the waiter will not slide down too fast.
".Sometimes when it is dark we get into the
places by coming down the fire escape from tho
roof. One time Smith and I were on a job to
gether in a flat at Lenox avenue and 144 th
street and separated to hide when we hoard a
noise. Smith came out of a closet after a while,
and when I walked up to him he thought I was
some one who belonged In the place, and ho
made a strike at me with a knife, but didn't
hit me."
Harry Baker, eighteen years old, of No. lot)
East 91st street, who says be is a janitor, was
arrest, d last night. According to the police h.
is also known as Robert Wardell, and Is alleged
to 1m- one of the band of which Rapp was a
member. The police suspect that Baker had a
hand in the jobbery of the home of George
Summers. a.t No. 'JH~ West l."><>th street, on
Christmas Eve, when Jewelry and clothing,
valued at Sl'tr*, were taken.
Record Shipment of Rifles and Car
tridges to Philippines.
IRy TVlcsraph to Th» Tribune. i
Kan Francisco, Dec — More than two thou
sand tons of war munitions and supplier will
be shipped to the Philippines within a week.
Part will go by the Pacific steamship China, on
next Tuesday, and the remainder by the trans
port Sherman, January »'•.
Thta shipment beats the record and i< la note
worthy also because it includes s large amount
of material for fortifying Corrcgidor I.sland. at
the entrance of Manila Hay, and for forts at
SuMsT. Bay
Chicago Bishop an Adherent of
"Christian Psychology."
[By IMasnp* to Th" Tril-uiM--. I
< i icago, Dec. "_ M .». — Bishop Samuel Fallows, <>r
the Reformed Episcopal Church, has announced
himself a believer in the religious or mental
cure of disease. He does not call It Christian
Science. With him It is "Christian psychology."
He stated to-day that his church, the St.
Paul's Reformed Episcopal, will start work
alonir this line in the near future, with the ad
vice and assistance of some of the leading neu
lologists and other physicians of the city. In
liis '\ening sermon he told of his plan? and ex
plained his views in regard to mental healing
of disease.
"•« 'iiri.stian psychology.*' he said, "uses every
. urative agency in the world of nature as an
aid to the powerful influence of suggestion an<l
auto-suggestioa for mental and physical health.
It unites the physician and the clergyman m
the great work of healing. It aims to give the
phyakilaa trained men and women to ssssM
him in his ministry to the sick and suffering
"Its hope is to iink all churches, Irrespective
;' creed, in this bene!i> ent effort, ivhich is the
■ .nperative d< maud of the age.'
UiiU madt tiie h«ghl>ail famoiw.— Advt.
Steamer Stops While Surgeon Uses
Knife on Stoker.
On Chrfatmaa Bye, while 853 pasKßgen on
the Cunard liner Pannonla were praying for de-
Irrerance from one of the -worst gales the At
lanti. has over known, a stoker was operated
on for appendicitis. He was able to bit out on
the <le.k when the Kteamer docked yesterday.
It was one of those cases where the. ships sur
geon liad to act quickly and use all his sKill to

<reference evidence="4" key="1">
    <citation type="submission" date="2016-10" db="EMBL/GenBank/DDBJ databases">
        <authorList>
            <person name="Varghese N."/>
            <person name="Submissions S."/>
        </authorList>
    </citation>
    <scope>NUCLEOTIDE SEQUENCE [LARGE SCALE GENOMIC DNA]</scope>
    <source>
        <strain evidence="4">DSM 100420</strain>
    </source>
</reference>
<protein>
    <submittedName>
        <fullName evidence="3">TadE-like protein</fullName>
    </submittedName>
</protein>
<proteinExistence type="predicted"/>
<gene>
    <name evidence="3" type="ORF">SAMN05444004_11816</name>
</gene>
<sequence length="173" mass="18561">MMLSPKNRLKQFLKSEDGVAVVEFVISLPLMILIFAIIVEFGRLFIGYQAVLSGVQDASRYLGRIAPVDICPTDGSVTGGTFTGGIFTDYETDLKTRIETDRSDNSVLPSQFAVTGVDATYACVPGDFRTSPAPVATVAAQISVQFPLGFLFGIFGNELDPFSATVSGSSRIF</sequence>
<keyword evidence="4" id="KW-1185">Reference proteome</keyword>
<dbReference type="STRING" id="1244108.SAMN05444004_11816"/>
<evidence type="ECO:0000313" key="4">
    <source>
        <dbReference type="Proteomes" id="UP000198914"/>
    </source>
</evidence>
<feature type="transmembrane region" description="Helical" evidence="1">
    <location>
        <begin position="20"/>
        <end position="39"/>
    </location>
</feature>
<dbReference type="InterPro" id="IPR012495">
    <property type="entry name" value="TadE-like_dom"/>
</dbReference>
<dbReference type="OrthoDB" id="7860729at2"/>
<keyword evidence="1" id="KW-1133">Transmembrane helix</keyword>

save a nun's life, giving little or no hed to
the possibility of the scalper* slipping when the
steamer lurched under the hlow of a comWv.
If the doctor waited for calm weather he knew
his patient would surely die. He kM*, too. that
it was dangerous work to explore for an ap
pendix hi a time when he himself might be
bowled over the operating table at any moment.
But. hit or miss, the big stoker must be oper
ated upon Taking a big chance, t>r. J. Fran
,is On put a modern Hercules under ether and
saved him from death.
"Bob" l«iw is the patient. He ifl ■ husky
Scotchman, about twenty-eight years Old.
The pannonia cleared Gibraltar on Decembe*
1.;. and on that ni K ht "nob" oonateiMd <* P uins
in the ri^ht sld- of his abdomen. He took from
■ fellow stoker a glass or two of "the mixture
that never failed* 1 and admitted be felt :.. wee
bit better. But three days later th<- pain re
turned, and the chief enKineer took from tho
medicine chest a Ms dose of "Mack draft"
and guv- It to 'Bob.- That should have cured the
stoker according to the belief in the stokehole.
but it didn't, and "Bob" had to "turn into h.s
bunk for keeps." Hearts of the man's illness
never got any further than the. engine room
until about 1O p. m. on December 24. when the
wiseacres of the fireroom thought it might be
well to send for Dr. Orr
• One hasty examination of the helpless stoker
was sufficient for a diagnosis, and within ten
minutes Dr. Orr had the young Scotchman on a
table in the steerage hospital aft. He sent for
Dr. Torok. the physician sent aboard all pas
senger steamers leaving Trieste and Fiume by
the Hungarian government. He asked him to
assist in the operation. Dr. Torbk thought it a
desperate undertaking- in such a heavy sea, hut
consented, and attended to the dnties usually
assigned to a trained nurse. Dr. Orr's assistant
administered the anesthetic, and within one
hour after he stretched out on the operating
table "Bob" Law was able to understand what
the doctors meant, when they informed him that
his vermiform appendix was probably floating
in the Atlantic a mile or two away.
When the patient was well under the influence
of the ether. Dr. Orr found It almost impossible
to make an incision. The Pannonia. plunging
into heavy head seas and lurching under the
stress of sudden blasts of the gale, made it al